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The 5,000 Fingers of Dr. T

Theatrical release poster
Directed by Roy Rowland
Produced by Stanley Kramer
Written by Dr. Seuss, Allan Scott
Starring Tommy Rettig
Mary Healy
Hans Conried
Peter Lind Hayes
Music by Frederick Hollander
Distributed by Columbia Pictures
Release date(s) July 1, 1953
Running time 92 minutes
Country United States
Language English

The 5,000 Fingers of Dr. T. is a 1953 musical fantasy film. It is best known for being the only feature film ever written by Theodor Seuss Geisel ("Dr. Seuss"), who was responsible for the story, screenplay, and lyrics. It was directed by Roy Rowland. The film was rereleased in 1958 under the title Crazy Music.



Young Bart Collins lives with his widowed mother Heloise. The major blight on Bart's existence is the hated piano lessons he is forced to endure under the tutelage of the autocratic Dr. Terwilliker. Bart feels that his mother has fallen under Terwilliker's sinister influence, and gripes to visiting plumber August Zabladowski, without much result. While grimly hammering away at his lessons, Bart dozes off and enters a fantastical musical dream, in much the same fashion as Judy Garland in The Wizard of Oz.

In the dream, Bart is trapped at the surreal Terwilliker Institute, where the piano teacher is now a madman dictator who has locked up all non-piano-playing musicians in a dungeon and constructed a piano so large that it requires Bart and 499 other enslaved boys (the aforementioned 5,000 fingers) in order to play it. Bart's mother has been turned into Terwilliker's hypnotized assistant and bride-to-be, and Bart must dodge the Institute's guards as he scrambles to save both his mother and himself. He tries to recruit Mr. Zabladowski, who has been hired to install all of the Institute's sinks ahead of a vital inspection, but only after much skepticism and foot-dragging is the plumber finally convinced to help. The two of them empty their pockets and construct a noise-sucking contraption which ruins the mega-piano's opening concert. The enslaved boys cheerfully run riot, and the "VERY atomic" noise-sucker explodes in spectacular fashion, bringing Bart out of his dream.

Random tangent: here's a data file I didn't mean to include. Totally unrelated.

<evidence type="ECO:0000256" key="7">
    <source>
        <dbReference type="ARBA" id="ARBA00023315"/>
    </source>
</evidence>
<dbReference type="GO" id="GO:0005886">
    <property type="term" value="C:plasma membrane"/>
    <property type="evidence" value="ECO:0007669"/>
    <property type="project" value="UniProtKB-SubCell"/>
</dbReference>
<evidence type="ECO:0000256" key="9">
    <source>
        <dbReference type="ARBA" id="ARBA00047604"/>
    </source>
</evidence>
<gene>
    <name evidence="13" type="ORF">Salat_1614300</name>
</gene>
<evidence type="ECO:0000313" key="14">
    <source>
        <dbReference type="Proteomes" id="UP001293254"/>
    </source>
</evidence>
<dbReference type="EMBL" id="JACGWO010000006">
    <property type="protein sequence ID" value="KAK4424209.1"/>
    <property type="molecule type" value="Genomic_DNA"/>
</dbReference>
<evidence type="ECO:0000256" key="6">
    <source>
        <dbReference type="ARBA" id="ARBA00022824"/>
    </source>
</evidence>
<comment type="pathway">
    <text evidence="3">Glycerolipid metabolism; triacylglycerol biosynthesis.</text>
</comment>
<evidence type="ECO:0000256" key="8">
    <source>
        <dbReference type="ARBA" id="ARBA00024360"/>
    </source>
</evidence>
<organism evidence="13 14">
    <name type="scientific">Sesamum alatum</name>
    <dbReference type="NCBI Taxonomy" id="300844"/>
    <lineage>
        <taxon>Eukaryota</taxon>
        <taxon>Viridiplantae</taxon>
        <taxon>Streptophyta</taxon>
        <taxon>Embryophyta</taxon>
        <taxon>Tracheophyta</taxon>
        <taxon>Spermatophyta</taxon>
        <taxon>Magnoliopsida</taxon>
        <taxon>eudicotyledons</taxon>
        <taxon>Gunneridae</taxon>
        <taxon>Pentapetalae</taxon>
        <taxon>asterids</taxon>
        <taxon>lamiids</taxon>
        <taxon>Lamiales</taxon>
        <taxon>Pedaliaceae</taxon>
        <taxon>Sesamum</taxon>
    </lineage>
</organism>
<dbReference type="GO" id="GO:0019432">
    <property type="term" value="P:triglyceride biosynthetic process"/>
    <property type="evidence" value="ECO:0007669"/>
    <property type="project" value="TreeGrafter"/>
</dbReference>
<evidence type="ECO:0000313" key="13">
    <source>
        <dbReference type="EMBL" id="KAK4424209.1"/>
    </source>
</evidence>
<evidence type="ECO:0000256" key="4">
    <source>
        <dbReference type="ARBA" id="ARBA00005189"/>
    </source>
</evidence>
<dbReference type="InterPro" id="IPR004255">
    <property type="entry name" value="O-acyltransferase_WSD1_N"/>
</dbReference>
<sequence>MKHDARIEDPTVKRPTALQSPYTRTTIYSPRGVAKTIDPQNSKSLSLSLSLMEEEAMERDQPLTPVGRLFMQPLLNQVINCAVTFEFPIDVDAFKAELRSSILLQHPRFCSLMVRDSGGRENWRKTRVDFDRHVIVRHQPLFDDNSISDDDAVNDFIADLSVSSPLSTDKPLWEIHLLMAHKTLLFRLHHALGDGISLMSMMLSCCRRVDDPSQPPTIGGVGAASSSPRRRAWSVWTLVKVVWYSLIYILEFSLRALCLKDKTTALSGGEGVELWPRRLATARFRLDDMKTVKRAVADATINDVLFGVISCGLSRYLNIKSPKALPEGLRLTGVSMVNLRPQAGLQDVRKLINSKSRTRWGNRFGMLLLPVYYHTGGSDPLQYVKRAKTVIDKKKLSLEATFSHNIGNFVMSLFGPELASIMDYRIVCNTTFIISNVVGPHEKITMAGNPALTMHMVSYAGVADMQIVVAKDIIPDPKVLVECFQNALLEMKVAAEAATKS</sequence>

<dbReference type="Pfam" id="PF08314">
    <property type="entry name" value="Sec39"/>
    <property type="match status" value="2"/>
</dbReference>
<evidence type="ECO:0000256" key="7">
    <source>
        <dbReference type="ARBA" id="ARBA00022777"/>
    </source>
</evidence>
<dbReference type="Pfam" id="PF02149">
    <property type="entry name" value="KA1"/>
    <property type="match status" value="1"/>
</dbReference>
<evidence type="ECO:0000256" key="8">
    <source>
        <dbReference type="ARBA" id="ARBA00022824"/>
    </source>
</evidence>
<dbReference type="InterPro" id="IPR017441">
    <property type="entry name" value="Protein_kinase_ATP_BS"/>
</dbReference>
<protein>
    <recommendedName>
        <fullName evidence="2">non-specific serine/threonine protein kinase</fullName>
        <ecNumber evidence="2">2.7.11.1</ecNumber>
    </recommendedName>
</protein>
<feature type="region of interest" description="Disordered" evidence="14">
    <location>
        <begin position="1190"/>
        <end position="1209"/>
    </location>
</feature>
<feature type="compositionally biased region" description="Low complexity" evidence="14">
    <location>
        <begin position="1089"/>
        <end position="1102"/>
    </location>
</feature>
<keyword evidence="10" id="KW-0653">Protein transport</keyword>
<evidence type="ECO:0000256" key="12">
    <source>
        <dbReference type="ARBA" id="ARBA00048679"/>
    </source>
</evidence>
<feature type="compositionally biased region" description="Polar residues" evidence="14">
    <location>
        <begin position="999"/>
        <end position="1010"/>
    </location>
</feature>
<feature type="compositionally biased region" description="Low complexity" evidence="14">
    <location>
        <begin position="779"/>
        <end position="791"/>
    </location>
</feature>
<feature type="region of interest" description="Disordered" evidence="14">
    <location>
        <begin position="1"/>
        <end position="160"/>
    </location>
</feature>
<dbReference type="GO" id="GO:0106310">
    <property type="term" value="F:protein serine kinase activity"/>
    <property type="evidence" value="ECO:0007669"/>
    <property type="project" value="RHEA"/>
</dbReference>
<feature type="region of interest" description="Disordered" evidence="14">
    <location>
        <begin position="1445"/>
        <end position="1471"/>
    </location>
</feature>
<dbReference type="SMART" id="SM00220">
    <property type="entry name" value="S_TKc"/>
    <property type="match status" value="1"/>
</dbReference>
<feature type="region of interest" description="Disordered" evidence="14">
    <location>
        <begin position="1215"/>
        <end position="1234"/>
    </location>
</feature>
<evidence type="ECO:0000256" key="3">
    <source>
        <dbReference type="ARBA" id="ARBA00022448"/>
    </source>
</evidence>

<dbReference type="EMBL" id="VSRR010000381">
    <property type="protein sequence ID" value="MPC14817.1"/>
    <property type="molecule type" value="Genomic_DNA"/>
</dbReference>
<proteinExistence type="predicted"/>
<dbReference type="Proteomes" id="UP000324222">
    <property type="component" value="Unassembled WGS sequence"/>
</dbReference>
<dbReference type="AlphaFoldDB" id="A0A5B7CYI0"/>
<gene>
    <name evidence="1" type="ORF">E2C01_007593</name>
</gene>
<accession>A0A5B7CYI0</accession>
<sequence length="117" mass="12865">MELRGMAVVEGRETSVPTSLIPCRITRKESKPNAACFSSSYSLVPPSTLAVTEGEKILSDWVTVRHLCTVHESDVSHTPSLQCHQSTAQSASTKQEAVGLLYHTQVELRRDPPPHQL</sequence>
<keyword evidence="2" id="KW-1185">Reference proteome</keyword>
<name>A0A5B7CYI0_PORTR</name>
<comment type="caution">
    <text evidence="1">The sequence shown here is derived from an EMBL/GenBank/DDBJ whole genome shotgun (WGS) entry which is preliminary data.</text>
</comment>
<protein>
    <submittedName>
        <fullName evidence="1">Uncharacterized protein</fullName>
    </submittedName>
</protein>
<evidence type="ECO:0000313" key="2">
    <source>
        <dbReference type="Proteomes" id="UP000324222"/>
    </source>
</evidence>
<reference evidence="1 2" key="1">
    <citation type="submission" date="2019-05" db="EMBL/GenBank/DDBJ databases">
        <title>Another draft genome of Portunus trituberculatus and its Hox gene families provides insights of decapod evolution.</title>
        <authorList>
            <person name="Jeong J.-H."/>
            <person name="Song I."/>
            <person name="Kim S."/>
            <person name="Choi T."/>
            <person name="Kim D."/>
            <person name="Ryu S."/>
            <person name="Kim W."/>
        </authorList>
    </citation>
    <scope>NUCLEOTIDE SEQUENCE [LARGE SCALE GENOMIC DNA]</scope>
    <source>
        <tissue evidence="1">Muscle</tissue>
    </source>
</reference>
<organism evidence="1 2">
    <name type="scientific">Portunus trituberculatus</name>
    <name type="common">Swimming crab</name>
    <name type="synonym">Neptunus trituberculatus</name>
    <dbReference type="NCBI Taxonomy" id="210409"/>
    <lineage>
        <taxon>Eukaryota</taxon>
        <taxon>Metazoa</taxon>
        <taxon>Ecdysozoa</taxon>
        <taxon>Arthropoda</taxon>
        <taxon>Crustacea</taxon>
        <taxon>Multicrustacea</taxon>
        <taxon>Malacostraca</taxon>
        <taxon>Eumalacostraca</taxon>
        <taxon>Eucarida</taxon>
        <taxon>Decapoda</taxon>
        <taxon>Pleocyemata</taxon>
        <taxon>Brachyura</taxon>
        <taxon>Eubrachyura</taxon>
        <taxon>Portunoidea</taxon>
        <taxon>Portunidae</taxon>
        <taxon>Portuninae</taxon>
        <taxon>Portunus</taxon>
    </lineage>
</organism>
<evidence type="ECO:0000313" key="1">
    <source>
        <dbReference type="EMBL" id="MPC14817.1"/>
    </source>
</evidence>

The movie ends on a hopeful note for Bart, when the real-life Mr. Zabladowski finally notices Heloise, and offers to drive her into town in his jeep. Bart escapes from the piano, and triumphantly runs off to play.


Although he had written the original treatment and all the song lyrics, Geisel regarded the finished film as a "debaculous fiasco" and omitted any mention of it in his official biography with Random House.[1] At the film's Hollywood premiere, it was reported that patrons walked out on the film after 15 minutes, and box office receipts were equally disappointing.[2] Nevertheless, the film has gained a cult following over the years, and has been favorably compared to the live-action adaptations of Seuss's works made since his death.

Featured cast

Actor Role
Tommy Rettig Bart Collins
Mary Healy Heloise Collins
Hans Conried Dr. Terwilliker
Peter Lind Hayes August Zabladowski

Healy and Hayes were married in real life when they made the movie.

Musical score

The film is almost entirely musical, with either background music or actual musical numbers. Composed by Frederick Hollander (born Friedrich Hollaender) with lyrics by Dr Seuss, the score was nominated for an Academy Award in 1953. Along with standard orchestral instruments, the score also uses a theremin. A soundtrack CD was released by El in Association with Cherry Red Records Ltd (ACMEM126CD). In addition to the film's score the CD includes 11 songs that were not included in the film. They are

  • My Favorite Note (Hans Conried)
  • Oh! We Are the Guards (The rollerskating Siamese Twins)
  • I Will Not Get Involved Parts 1 and 2 (Peter Lind Hayes)
  • Grindstone (Peter Lind Hayes)
  • Money (Peter Lind Hayes)
  • Terwilliker (Hans Conried and Mary Healy)
  • I Will Not Go To Sleep (Hans Conried)
  • Many Questions (Mary Healy)
  • One Moment Ago (Chorus and Orchestral versions) Stills exist of Hayes and Healy singing this in a duet but the track is lost.

There was also an additional verse to the Elevator Song, which was in the original release of the film, but edited out for the re-release and television runs of the film.

Influences on other works

  • A Broadway musical version of the film, with a new score by Glen Roven, was developed in 2000.[3]
  • The character of Bart Collins has been adopted in a UK anti-drugs advert. Promoting the service "Talk to Frank" - a drugs advice line. He appears in various locations asking questions such as "what do you use this vase for?" (about a bong), and "how long are you going to feel like that for?" (to a girl clearly on a comedown).
  • The Simpsons: Villain Sideshow Bob takes his last name "Terwilliger" from this film.[4]


  1. ^ Judith Morgan and Neil Morgan, Dr. Seuss & Mr. Geisel: A Biography (NY: Da Capo P{ress, 1996). p. 136.
  2. ^ Thomas Fernsch, The Man Who Was Dr. Seuss (NY: New Century Books, 2001), pp. 104-105
  3. ^ Lefkowitz, David (2001-09-27). "The 5,000 Fingers of Dr. T Will Have to Wait Till 2003". Retrieved 2009-12-13.  
  4. ^ Carroll, Larry (2007-07-26). "'Simpsons' Trivia, From Swearing Lisa To 'Burns-Sexual' Smithers". MTV. Retrieved 2007-07-29.  

External links



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